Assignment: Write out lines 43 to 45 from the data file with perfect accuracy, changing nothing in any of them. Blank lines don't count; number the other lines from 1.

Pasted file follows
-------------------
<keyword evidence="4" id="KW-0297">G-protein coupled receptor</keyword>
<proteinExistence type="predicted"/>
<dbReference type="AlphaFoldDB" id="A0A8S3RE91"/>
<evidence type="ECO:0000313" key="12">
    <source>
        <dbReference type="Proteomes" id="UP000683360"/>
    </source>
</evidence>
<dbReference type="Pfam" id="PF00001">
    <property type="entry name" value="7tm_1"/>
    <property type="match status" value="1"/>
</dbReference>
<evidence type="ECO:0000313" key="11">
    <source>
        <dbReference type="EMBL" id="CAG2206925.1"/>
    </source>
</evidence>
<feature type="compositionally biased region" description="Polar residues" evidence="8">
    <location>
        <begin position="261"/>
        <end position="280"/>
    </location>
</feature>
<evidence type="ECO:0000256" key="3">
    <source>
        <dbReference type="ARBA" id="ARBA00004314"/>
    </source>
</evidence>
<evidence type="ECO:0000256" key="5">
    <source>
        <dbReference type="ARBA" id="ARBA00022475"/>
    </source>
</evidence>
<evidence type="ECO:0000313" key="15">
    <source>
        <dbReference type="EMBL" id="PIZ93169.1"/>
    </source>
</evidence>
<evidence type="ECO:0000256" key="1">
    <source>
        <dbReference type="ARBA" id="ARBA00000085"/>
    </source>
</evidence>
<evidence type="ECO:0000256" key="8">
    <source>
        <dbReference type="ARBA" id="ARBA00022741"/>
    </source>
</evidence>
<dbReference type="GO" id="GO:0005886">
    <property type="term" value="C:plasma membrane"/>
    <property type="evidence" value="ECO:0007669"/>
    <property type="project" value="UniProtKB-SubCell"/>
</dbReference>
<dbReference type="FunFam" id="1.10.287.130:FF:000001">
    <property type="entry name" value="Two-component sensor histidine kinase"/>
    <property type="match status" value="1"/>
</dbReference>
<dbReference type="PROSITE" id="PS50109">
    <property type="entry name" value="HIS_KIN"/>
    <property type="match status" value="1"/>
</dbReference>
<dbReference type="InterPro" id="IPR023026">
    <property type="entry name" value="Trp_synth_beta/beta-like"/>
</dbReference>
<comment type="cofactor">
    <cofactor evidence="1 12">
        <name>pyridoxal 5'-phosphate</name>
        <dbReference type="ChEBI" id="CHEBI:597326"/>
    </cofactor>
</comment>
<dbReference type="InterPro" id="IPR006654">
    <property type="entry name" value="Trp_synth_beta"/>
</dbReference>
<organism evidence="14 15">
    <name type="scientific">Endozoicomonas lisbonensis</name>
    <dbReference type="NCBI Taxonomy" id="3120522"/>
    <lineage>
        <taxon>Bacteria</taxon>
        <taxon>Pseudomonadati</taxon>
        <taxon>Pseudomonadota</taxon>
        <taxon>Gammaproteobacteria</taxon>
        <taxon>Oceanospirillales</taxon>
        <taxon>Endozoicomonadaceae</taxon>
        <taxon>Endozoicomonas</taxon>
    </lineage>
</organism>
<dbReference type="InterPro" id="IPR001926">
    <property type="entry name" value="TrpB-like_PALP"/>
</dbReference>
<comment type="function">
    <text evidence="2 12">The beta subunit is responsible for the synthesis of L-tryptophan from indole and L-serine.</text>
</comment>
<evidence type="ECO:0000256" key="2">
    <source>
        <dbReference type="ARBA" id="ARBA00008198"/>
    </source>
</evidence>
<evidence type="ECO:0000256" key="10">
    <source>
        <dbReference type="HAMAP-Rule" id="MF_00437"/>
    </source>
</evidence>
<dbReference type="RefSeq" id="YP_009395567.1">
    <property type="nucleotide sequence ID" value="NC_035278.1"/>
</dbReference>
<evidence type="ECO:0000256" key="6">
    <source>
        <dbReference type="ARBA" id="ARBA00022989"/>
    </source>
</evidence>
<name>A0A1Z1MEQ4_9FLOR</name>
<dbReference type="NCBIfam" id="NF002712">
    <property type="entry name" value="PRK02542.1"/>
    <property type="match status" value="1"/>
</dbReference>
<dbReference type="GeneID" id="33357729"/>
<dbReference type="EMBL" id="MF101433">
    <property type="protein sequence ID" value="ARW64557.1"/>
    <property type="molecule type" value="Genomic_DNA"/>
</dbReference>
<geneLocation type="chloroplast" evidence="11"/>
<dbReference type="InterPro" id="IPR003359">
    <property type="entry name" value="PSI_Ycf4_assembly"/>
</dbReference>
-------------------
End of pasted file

</evidence>
<evidence type="ECO:0000256" key="8">
    <source>